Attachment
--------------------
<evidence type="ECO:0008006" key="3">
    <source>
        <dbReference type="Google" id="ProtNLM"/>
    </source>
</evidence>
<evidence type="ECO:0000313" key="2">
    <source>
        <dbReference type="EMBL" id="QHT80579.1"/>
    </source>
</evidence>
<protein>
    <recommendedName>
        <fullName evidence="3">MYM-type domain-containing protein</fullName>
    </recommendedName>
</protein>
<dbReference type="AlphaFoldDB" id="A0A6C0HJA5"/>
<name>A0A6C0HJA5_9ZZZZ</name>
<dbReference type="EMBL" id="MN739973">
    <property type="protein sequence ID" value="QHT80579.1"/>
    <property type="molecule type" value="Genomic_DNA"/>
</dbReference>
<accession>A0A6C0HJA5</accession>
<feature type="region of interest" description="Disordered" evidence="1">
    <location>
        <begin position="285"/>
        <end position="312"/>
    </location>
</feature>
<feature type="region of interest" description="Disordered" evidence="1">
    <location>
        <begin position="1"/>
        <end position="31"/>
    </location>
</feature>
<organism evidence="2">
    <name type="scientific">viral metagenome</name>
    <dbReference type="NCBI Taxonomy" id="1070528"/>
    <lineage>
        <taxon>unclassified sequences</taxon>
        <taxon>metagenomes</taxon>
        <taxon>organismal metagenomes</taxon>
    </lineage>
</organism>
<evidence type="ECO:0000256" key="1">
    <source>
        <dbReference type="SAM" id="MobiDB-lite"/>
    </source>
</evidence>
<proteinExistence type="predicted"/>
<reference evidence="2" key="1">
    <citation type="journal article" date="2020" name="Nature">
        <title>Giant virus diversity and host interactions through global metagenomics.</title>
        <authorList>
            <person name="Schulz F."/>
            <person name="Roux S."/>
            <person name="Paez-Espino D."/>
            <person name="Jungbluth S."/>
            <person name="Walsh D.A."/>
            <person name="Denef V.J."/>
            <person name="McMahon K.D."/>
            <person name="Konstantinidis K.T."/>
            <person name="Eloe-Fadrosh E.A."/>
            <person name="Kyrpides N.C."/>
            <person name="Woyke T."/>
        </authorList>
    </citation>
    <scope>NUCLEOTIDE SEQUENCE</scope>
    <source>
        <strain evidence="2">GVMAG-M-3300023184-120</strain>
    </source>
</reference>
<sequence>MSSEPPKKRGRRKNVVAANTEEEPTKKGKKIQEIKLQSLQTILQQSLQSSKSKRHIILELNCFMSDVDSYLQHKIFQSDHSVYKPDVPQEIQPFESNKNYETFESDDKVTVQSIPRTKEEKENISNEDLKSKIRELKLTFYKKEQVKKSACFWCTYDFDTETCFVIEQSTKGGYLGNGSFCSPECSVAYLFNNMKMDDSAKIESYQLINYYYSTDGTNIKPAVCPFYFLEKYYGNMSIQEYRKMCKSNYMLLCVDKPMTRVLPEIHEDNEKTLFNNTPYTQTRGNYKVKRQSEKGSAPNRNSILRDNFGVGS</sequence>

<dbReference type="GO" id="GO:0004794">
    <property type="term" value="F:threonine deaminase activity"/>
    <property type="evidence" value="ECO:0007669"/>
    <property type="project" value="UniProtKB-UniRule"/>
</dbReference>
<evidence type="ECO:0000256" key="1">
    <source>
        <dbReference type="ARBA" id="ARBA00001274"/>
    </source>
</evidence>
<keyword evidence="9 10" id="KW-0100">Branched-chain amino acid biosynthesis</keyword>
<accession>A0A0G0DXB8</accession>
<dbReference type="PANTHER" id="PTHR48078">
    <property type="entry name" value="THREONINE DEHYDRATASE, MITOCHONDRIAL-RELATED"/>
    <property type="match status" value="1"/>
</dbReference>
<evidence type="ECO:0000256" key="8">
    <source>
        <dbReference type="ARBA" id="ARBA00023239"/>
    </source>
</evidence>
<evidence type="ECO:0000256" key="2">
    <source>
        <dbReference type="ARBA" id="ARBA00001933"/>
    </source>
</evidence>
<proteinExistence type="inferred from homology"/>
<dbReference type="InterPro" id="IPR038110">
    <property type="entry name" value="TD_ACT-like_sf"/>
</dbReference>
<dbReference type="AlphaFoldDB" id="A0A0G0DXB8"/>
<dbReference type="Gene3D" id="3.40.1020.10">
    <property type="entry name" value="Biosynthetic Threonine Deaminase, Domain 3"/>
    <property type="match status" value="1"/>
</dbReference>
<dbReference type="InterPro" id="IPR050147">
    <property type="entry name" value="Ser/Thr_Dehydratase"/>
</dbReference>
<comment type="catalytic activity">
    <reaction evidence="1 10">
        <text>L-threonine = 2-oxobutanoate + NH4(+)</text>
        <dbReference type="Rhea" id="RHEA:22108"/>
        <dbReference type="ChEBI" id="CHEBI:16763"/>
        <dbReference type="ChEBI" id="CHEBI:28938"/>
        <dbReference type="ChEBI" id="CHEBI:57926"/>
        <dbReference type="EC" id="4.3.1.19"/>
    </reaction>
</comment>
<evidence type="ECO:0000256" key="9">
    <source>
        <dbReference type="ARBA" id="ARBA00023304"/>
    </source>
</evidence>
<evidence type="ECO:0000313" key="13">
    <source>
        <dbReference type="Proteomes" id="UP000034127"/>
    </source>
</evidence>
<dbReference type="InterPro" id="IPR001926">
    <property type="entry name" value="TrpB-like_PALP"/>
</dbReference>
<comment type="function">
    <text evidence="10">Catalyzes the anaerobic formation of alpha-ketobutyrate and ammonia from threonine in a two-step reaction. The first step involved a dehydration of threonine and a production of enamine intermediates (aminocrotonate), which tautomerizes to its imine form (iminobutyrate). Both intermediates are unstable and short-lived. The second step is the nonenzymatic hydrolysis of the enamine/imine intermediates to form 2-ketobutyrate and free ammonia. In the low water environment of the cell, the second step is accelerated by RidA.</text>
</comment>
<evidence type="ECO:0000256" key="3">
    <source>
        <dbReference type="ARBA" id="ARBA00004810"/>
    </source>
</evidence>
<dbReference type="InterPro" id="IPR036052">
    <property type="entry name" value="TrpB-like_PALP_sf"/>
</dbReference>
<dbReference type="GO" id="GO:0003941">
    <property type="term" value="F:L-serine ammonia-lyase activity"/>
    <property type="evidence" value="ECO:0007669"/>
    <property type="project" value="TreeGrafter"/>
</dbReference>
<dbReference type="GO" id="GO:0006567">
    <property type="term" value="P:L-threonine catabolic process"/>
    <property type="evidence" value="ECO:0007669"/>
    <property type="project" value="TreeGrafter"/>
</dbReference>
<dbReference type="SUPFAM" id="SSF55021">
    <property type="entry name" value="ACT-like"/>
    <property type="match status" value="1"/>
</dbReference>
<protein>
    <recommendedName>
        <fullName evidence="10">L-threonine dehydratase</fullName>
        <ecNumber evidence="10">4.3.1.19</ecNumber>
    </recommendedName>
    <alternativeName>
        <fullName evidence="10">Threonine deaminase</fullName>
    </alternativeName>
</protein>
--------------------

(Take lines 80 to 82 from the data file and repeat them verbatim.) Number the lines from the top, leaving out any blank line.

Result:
        <dbReference type="ARBA" id="ARBA00001274"/>
    </source>
</evidence>